Road To The Olympic Games

Curling

'Family first': Northern Ontario's Krista McCarville declines invite to Scotties bubble

Northern Ontario skip Krista McCarville, who was the runner-up at the 2016 Scotties in Grand Prairie, has decided not to enter the Calgary curling bubble after being hand-picked to represent the province.

Her Thunder Bay, Ont., based team had free berth after nixed provincial playdowns

Krista McCarville, above, and her team based out of Thunder Bay, Ont., have declined an invitation to represent Northern Ontario at the upcoming Scotties championship set in Calgary's curling bubble. (Jonathan Hayward/Canadian Press)

Skip Krista McCarville and her team out of the Fort Williams Curling Club in Thunder Bay, Ont., have made the difficult decision to decline the invitation to represent Northern Ontario at the upcoming Scotties championship set to be held in the Calgary curling bubble in February.

"It was a very, very difficult decision for me but the right one for me. I'm thinking about my kids and husband and my 26 students and their families," McCarville told CBC Sports.

The Grade 6 teacher and mother of two, alongside her team of Kendra Lilly, Ashley Sippala and Sarah Potts earned the right to represent Northern Ontario at this year's Scotties because they won last year's provincial playdowns by defeating Krysta Burns in the provincial final, 6-5.

When the Northern Ontario Curling Association cancelled all of their provincial playdowns due to the pandemic, that gave the team an automatic invitation to represent Northern Ontario at this year's event.

However, after hours of gut-wrenching discussion over the last number of days, the team finally made the decision they would not attend.

"We were really excited that we got the invite. I mean, when has there ever been a free berth to the Scotties other than Team Canada?" McCarville said.

"Then things started to change. The COVID numbers in Thunder Bay started to change quite drastically."

WATCH | McCarville throws perfect game at 2020 Scotties championship:

At this point there's no clear indication as to who will go in place of McCarville's rink, however, a source close to the situation believes the invitation will now go to last year's runner-up Krysta Burns.

Local restrictions in Thunder Bay include a two-week quarantine if they leave the community — McCarville's School Board also adopted the same rule which would have her out of the classroom and away from her family for upwards of a month if she went to Calgary to play.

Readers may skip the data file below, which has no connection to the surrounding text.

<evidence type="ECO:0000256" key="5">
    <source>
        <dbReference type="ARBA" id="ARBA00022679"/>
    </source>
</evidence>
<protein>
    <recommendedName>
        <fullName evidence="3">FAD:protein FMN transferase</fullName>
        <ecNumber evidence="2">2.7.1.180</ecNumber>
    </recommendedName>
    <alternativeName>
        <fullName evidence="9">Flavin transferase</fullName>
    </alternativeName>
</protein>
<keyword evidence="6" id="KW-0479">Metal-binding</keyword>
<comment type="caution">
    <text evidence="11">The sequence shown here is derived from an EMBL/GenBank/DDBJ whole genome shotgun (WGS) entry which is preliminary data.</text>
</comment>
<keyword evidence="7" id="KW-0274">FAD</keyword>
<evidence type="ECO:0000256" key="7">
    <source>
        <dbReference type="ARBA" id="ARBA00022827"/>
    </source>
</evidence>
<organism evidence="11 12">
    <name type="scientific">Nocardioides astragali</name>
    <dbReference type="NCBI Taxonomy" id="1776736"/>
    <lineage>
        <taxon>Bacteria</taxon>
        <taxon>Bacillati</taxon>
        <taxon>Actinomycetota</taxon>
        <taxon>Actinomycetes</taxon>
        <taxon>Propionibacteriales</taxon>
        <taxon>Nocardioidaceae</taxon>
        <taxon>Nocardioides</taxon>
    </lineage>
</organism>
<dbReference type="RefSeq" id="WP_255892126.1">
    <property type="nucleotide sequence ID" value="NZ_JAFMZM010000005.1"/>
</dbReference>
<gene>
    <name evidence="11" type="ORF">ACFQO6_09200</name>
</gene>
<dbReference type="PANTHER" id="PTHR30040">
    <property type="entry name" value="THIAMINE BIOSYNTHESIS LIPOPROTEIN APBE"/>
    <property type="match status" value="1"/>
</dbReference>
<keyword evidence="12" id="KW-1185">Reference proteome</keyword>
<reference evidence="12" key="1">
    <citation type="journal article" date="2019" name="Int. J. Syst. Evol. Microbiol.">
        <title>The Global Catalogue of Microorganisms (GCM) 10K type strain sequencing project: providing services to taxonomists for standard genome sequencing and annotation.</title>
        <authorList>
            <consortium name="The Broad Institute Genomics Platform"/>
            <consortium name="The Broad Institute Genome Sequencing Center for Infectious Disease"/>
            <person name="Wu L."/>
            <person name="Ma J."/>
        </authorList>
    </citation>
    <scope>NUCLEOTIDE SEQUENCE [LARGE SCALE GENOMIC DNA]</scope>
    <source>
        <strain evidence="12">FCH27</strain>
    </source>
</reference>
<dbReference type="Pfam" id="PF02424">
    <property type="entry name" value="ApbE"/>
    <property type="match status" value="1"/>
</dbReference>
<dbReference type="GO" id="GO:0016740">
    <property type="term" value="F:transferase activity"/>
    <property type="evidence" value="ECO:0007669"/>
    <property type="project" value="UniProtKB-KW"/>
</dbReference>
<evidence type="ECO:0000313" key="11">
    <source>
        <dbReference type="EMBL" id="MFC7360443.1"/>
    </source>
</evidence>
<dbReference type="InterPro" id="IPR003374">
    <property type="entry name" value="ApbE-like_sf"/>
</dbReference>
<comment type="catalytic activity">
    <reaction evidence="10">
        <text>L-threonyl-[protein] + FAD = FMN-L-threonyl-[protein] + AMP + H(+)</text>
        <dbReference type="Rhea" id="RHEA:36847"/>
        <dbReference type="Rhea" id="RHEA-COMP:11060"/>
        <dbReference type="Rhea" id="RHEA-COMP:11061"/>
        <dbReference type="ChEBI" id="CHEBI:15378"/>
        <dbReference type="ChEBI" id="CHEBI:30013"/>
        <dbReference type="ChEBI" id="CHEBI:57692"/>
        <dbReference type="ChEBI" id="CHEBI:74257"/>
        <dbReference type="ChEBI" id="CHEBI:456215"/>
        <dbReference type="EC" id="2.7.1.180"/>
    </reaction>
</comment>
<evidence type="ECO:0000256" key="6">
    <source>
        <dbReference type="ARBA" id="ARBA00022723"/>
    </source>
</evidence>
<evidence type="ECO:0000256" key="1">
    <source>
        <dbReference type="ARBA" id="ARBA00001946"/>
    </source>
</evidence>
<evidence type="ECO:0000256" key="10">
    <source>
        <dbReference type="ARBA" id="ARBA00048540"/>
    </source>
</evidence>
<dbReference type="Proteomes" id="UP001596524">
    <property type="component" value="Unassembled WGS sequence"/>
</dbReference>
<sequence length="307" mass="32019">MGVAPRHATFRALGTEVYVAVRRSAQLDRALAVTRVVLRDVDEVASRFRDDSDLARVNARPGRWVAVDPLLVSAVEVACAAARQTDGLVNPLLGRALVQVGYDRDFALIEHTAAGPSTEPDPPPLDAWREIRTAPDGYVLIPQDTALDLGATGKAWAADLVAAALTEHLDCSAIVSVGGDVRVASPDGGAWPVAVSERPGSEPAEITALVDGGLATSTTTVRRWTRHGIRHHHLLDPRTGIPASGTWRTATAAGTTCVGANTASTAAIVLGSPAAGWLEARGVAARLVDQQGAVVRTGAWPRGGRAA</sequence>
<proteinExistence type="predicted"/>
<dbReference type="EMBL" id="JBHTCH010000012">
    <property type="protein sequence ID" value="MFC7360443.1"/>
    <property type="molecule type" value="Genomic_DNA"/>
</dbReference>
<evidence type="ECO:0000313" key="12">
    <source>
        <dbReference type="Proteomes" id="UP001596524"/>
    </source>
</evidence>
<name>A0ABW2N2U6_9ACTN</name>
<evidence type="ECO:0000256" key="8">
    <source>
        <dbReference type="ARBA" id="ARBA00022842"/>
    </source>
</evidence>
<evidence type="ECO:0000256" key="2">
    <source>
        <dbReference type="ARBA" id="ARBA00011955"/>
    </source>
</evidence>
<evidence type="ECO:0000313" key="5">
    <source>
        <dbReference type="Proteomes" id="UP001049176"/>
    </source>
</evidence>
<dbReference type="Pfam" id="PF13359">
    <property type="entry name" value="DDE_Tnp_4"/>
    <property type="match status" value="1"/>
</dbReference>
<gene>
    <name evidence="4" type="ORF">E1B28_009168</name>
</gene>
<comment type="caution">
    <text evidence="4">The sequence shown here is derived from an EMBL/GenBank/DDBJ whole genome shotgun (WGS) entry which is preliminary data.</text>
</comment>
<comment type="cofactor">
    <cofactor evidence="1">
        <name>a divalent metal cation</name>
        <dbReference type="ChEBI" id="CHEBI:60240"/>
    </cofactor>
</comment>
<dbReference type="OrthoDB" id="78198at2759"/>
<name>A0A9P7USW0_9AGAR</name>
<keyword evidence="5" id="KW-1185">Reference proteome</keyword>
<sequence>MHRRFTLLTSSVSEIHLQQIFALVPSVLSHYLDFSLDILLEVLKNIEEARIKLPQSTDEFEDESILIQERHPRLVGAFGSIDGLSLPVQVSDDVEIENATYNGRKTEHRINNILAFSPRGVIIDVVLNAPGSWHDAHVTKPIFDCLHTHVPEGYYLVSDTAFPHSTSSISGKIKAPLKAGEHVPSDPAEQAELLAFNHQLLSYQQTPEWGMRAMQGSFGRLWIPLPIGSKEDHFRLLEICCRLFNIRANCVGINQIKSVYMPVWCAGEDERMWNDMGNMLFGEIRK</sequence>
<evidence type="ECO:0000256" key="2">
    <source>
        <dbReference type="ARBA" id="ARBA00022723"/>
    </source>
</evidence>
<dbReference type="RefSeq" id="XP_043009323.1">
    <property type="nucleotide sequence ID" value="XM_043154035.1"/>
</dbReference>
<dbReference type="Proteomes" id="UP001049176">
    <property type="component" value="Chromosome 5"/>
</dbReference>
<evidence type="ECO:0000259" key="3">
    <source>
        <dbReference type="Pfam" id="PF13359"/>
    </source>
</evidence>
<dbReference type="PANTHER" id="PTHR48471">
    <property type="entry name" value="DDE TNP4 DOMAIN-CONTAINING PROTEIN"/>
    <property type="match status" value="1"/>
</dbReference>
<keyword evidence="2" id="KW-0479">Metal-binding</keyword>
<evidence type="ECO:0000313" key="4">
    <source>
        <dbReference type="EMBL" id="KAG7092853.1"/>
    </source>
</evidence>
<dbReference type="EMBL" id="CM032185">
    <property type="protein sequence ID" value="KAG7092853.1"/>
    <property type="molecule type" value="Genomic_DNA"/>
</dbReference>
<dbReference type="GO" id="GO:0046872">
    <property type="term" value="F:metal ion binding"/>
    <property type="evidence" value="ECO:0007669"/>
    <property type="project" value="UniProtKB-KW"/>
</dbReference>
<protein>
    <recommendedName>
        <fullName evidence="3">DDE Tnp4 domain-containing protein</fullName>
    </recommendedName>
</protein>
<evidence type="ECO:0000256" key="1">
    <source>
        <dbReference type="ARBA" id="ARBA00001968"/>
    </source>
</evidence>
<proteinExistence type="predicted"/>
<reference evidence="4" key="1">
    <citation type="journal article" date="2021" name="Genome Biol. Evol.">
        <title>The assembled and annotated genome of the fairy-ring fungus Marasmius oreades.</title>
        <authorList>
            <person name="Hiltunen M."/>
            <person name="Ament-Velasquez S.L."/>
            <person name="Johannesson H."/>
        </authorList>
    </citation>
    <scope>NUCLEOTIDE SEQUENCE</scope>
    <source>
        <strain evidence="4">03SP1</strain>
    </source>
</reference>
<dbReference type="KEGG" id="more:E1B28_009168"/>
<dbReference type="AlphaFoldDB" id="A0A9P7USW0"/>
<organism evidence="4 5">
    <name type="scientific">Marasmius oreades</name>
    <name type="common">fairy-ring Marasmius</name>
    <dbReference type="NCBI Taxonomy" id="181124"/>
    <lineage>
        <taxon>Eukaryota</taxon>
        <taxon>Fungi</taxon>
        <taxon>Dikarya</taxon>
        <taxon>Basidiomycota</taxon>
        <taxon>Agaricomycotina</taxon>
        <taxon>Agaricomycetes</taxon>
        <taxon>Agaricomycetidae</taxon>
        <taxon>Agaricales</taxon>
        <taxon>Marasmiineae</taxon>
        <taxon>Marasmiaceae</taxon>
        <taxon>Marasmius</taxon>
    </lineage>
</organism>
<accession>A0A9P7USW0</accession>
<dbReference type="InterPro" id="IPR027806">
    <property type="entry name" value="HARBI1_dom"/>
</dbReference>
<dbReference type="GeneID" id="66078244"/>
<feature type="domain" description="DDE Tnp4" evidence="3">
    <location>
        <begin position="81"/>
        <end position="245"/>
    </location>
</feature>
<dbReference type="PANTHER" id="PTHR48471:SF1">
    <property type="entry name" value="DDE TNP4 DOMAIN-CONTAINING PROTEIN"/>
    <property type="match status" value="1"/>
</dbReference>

"Family first. That's what it boiled down to. We know we're going to have many more years of curling," she said.

"It might not be the right decision for everybody but it's the right decision for us. I would never judge any of the other teams. They just have to do what's right for them."

Perennial Scotties contender

The Thunder Bay skip has made 8 Scotties appearances over the years and is always in the mix when it comes to the playoffs and championship round.

In 2016, McCarville nearly won her first title before losing the title game to Chelsea Carey in Grande Prairie, 8-7.

"Everyone was back and forth on this decision," McCarville said. "No one could make a 100 per cent decision. It's weighed on us. We play for the Scotties. That's our thing."

Unlike many of the other elite teams in Canada, McCarville has made it clear throughout her career that she's only interested in playing the big bonspiels, like the Scotties and Olympic Trials, so that she can focus on being a mom and teacher first.

"I love being a mom and a teacher. That's what guided my decision," she said.

McCarville, a mother of two and Grade 6 teacher, says the decision to decline a 2021 Scotties invite came down to prioritizing her family and students. (Justin Tang/The Canadian Press)

Despite missing the sport due to limited time on the ice this year because of the pandemic, McCarville says she's been reminded in this pause of how much she loves curling.

"I felt like I needed a lull year. It was something I was saying to the girls. I was getting really tired and worn out and I didn't know what my curling future looked like," she said.

"Hopefully next year if things are back to normal, I'll be raring to go."

And it just so happens that the Scotties will be played in her hometown of Thunder Bay next year after it was pushed back a year due to the pandemic.

Calgary curling bubble

Six events are scheduled to take place inside the Calgary curling bubble starting in mid-February and stretching into April — all the games will be played inside the Markin McPhail Arena at Canada Olympic Park.

There are strict restrictions for curlers living in the bubble, including staying solely inside the host hotel and the arena. Athletes are unable to have any family members inside the bubble throughout the entire competition to ensure the safest environment possible.

The Scotties will kick off the curling extravaganza starting Feb. 19, followed by the Brier in early March, then the mixed doubles national championship. 

That leads into the men's world championship followed finally by two Slam events. Curlers are being asked to show up at least three days before each competition.

McCarville says she has no concerns about the safety of the Calgary bubble.

"I'm very confident in Curling Canada's plan. I feel like they've adapted a very secure bubble. I don't think I have any issues on the actual bubble. However, I'm flying. I'd have to fly through Toronto," she said.

ABOUT THE AUTHOR

Devin Heroux

CBC reporter

Devin Heroux reports for CBC News and Sports. He is now based in Toronto, after working first for the CBC in Calgary and Saskatoon.

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